But while I revelled in sampling the dish in one of its spiritual homes, my thoughts drifted back to the poutine sellers I'd seen back in Toronto, spots that largely ignored the Quebecois roots of the regional snack food. I wondered if even this humble comfort food couldn't be spared the identity tensions that have dogged Canada for decades. Though some time had passed since the nail-bitingly close sovereignty referendum of 1995, the linguistic and cultural divide between Anglo and French-speaking Canada remains. Many Quebecois don't feel strongly about their Canadian identity, fearing they are always at risk of cultural absorption.

“The dish should be, ideally, labelled explicitly as a Quebecois dish and not a Canadian one to further underscore the cultural context to which it actually belongs,” wrote Nicolas Fabien-Ouellet in his notable 2016 thesis, Poutine Dynamics.

And for some, any appropriation is to the detriment of Canadian gastronomy as a whole. "We are diluting Canadian cuisine if we say that regional dishes are national," said Quebec-based writer and restaurant critic Lesley Chesterman. "It's more interesting to say that a dish is Quebecois than to say that it is Canadian. Why not put the 'Quebecois' label on something that is Quebecois?"

I wanted to dig into the origins of poutine to better understand its cultural resonance, and that meant speaking to those in Centre-du-Québec's pastoral heartlands.

Poutine’s origins lie in the rural dairy strongholds of the Centre-du-Québec region

Local historian Guy Raiche of the Société d'Histoire de Warwick traces poutine's roots to the late 1950s in Warwick, a small rural town halfway between Montreal and Quebec City. "It was created in 1957 at the restaurant Café Idéal," he explained. "A customer entered one day and requested that the owner Ferdinand Lachance give him fries and cheese curds together in a paper bag because he was in a rush."

Despite the unusual request, Lachance acquiesced replying, "ça va faire une maudite poutine!" ("that will make a damned mess!").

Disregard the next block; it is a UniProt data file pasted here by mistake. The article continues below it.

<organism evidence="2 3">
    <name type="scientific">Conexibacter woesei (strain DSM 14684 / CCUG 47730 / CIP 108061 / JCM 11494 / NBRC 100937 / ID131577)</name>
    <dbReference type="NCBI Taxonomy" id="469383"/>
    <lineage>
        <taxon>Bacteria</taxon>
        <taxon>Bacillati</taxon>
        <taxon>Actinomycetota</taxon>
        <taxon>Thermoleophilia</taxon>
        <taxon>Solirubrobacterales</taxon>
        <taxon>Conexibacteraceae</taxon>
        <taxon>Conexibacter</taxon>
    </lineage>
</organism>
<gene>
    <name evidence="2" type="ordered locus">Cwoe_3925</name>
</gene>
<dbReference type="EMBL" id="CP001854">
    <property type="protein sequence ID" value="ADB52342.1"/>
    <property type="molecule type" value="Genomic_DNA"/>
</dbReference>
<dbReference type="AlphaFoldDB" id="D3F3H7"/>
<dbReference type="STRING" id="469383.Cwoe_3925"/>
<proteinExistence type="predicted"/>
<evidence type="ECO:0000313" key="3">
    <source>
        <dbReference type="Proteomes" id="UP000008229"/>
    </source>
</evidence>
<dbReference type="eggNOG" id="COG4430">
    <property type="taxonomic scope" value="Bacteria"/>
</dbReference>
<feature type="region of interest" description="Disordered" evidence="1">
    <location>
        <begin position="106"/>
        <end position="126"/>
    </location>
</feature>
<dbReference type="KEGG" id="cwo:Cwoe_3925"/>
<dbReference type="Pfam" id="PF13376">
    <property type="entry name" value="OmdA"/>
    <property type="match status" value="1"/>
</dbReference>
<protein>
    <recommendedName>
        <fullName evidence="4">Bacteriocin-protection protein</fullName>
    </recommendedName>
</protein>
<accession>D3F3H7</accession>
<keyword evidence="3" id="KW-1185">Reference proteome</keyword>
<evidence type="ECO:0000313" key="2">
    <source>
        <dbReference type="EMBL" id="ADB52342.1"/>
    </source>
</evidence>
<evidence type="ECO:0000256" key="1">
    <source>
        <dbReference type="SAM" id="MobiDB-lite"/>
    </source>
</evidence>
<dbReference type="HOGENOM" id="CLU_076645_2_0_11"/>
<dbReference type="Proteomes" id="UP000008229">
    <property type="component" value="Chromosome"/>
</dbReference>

From these slapdash beginnings, the combination of fries with the region's celebrated cheese became a hit. "We have a lot of cheese products here. It started a bit like that because everybody was coming to the restaurants at the hour where the cheese would be at its most fresh," said Marie-Hélène Beaupré of Tourisme Centre-du-Québec. "So, at 17:00 everybody would go to the restaurants just to have the freshest cheese and freshest fries together." The addition of gravy came a few years later, and it wasn't long before poutine found its way to the cafes and snack bars of Montreal and Quebec City.

But while poutine now can be found dressed up with kimchi, seaweed and even fois gras, during those early years it was looked down upon as a working-class junk food and, at times, a subject of shame. The origins of its name, which translates to "mess" in English, could provide a clue as to why. In Poutine Dynamics, Fabien-Ouellet discusses how "for older generations, the very subject of poutine consumption is often avoided and the dish itself deprecated, often seen as an embarrassing culinary invention."

Fresh salty cheese curds give poutine its signature squeaky texture

Even considering the nationwide popularity of the dish, for some, the dish still has the power to evoke painful memories of a time when Quebec was seen as culturally backward by the rest of Canada. Mocked and ridiculed for such an unsophisticated food, a stigma existed around poutine that was difficult to shake.